COVETED CUP: Captains of the
inaugural Limacol Caribbean Premier League (CPL) semi-finalists pose with the winners’ trophy yesterday at Queen’s Park Oval, Port of Spain. From left are Chris Gayle (Jamaica Tallawahs), Dwayne Bravo (T&T Red Steel), Kieron Pollard (Barbados Tridents) and Ramnaresh Sarwan (Guyana Amazon Warriors). The Red Steel face the Amazon Warriors in tonight’s semi-final at the Oval from 8 o’clock, with the other semi between the Tridents and Tallawahs is set for tomorrow night at the same venue.
The final is on Saturday at the Oval.
–Photo: JERMAINE CRUICKSHANK
FOCUS ON THE DEATH
Red Steel bowlers must perform vs Amazon Warriors, says Bravo
Bowling at the death will be one of the major areas for Trinidad and Tobago Red Steel to focus on against Guyana Amazon Warriors when the teams face off in the first Limacol Caribbean Premier League (CPL) semi-final, which bowls off from 8 p.m. tonight at Queen’s Park Oval.
The Red Steel rallied to reverse losing their first three matches of the inaugural CPL, winning three on the trot before their final round robin loss against Jamaica Tallawahs.
Most of their matches have come down to the wire—including their loss to the Tallawahs—with death bowling the difference between the teams. Red Steel captain Dwayne Bravo is hoping his team can shine in that department tonight.
“Death bowling is something, I guess, the Guyana team is the only team that really has solid death bowlers, but in times like this, in situations like this, in a semi-final, there is not much room for mistakes,” Bravo told the media at yesterday’s pre-match press conference at the match venue.
“The best in the world can fall under pressure, you saw Marlon Samuel did it to Lasith Malinga in the last T20 World Cup. So regardless of how good you are, once you are put in those situations, pressure does get the better of you most times,” he said, acknowledging that the Red Steel had the slowest start of the tournament.
Bravo admitted that although the Amazon Warriors possess a strong bowling attack, the Red Steel’s batting—including new acquisition, Sri Lankan international Mahela Jayawardene, who replaced injured South African Davy Jacobs—is one of the strongest in the League.
“We want to ensure that tomorrow we (have) proven as a team, we can play under pressure, bat under pressure. In this tournament already, our back was against the wall, and each time we have risen to the occasion and overcome all the obstacles. So for the semi-finals it will be no different,” Bravo said.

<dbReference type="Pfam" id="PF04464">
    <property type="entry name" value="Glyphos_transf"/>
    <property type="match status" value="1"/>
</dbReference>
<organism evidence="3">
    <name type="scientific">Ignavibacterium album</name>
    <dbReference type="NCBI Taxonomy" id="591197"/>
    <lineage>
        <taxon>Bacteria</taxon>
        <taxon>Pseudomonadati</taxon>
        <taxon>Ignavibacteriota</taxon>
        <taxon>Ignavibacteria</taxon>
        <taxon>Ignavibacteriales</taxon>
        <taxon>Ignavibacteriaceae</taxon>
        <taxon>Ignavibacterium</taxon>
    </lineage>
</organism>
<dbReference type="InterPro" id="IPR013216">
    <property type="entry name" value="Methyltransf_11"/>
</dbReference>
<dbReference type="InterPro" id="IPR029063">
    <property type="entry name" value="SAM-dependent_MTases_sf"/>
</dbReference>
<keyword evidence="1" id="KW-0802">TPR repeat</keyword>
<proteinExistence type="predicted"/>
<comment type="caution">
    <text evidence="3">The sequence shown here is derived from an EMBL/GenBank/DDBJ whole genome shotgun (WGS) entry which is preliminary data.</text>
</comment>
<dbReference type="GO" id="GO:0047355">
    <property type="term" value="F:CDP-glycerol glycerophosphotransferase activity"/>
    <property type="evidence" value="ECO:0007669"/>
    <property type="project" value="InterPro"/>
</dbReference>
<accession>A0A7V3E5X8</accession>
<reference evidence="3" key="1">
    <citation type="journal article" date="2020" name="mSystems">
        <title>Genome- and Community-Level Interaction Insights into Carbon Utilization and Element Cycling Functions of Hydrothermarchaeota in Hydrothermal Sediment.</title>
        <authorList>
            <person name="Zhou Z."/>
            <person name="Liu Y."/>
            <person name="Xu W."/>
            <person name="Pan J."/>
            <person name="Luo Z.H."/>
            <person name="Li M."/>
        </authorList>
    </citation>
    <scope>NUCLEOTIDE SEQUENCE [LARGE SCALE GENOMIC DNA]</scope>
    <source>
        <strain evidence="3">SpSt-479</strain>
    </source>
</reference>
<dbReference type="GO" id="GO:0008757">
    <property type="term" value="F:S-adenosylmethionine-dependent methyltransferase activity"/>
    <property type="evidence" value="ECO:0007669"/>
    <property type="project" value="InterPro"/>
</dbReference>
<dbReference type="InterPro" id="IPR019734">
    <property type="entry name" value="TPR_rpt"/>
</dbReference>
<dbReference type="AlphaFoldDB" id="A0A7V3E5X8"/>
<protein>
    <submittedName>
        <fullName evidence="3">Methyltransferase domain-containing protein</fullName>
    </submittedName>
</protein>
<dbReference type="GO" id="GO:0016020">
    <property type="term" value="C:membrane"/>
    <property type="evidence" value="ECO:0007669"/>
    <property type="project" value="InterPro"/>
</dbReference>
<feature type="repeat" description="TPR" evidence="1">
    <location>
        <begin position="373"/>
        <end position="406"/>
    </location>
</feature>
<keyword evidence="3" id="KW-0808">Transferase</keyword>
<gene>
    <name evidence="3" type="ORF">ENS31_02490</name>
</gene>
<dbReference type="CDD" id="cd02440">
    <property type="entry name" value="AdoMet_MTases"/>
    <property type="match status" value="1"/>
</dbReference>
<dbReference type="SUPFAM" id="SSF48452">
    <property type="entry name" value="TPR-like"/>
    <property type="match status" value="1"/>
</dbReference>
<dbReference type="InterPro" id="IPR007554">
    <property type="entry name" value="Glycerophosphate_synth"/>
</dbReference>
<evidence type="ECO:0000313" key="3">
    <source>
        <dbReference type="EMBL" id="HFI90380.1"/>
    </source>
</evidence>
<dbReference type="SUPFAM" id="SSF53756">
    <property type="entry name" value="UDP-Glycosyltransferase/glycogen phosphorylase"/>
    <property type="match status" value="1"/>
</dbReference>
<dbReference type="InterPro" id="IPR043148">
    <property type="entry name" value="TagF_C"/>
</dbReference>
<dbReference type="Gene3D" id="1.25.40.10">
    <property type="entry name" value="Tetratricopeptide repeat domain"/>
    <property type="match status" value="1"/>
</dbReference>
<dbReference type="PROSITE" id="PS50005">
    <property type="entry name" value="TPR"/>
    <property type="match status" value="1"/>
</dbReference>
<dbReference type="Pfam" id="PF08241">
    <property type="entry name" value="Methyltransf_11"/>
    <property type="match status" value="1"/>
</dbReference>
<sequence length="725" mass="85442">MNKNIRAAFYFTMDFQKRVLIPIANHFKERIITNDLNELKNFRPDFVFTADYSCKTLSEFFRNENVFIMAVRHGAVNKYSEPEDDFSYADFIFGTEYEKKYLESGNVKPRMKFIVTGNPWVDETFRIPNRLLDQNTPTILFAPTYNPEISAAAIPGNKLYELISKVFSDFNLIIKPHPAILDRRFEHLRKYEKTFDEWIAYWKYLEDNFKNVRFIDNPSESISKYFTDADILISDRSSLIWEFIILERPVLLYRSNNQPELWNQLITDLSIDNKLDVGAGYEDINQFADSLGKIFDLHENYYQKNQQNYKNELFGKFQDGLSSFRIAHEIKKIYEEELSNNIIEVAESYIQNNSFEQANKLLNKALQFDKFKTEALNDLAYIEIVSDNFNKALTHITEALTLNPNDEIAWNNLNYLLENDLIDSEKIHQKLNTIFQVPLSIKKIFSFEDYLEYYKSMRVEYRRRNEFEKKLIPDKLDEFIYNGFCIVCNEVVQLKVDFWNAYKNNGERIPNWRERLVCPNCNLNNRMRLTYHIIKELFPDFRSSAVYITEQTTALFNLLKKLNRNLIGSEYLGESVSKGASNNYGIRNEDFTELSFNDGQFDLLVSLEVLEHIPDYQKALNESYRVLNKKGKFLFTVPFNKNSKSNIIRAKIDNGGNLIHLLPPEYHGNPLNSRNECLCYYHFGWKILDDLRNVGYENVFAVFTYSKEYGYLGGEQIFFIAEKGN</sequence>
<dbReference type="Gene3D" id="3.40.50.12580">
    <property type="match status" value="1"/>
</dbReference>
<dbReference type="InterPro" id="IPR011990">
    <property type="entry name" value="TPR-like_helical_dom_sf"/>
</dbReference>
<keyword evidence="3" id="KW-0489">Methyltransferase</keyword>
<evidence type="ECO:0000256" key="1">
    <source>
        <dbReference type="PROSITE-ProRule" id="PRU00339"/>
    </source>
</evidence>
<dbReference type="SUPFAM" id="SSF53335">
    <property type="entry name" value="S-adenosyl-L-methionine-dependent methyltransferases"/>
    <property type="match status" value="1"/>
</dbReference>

Bravo said he was excited and fancied his team’s chances, as he feels they had good momentum heading into the semi-final.
Amazon Warriors skipper Ramnaresh Sarwan said his team, which finished atop the league standings with five victories from seven matches, also had some great results, a fact that works in their favour.
Sarwan said he also hoped the Red Steel’s momentum will continue.
“And that would be great because they last their last game,” Sarwan said to much laughter. “So if they can continue with their momentum, that would be good for us But we’re looking forward to this game, and hopefully (we’ll) be able to come out on top.”
Sarwan said the departure of Pakistani Mohammad Hafeez for international duty, a key person on and off the cricket field, leaves a big void, but he thinks that both teams have experienced and talented players that would make the encounter an interesting one. Hard-hitting Sri Lankan opener Tillakaratne Dilshan has replaced Hafeez, while the Guyana-based franchise has also added Dilshan’s countryman, dangerous fast bowler Lasith Malinga, to their roster.
Red Steel head coach Gordon Greenidge believes the new recruits to all the teams will add a new dimension to the tournament. Greenidge also credited his team with making a good turnaround after a difficult start to the CPL T20 campaign.
“We hope we will be the most successful team and the team to win the first CPL tournament in the Caribbean. I wish the teams the best of luck, but not too much luck,” Greenidge said.
Bravo hailed Greenidge and the rest of the management team for the squad’s reversal in fortunes, as well as the advisorial role West Indies legend Brian Lara played with the team.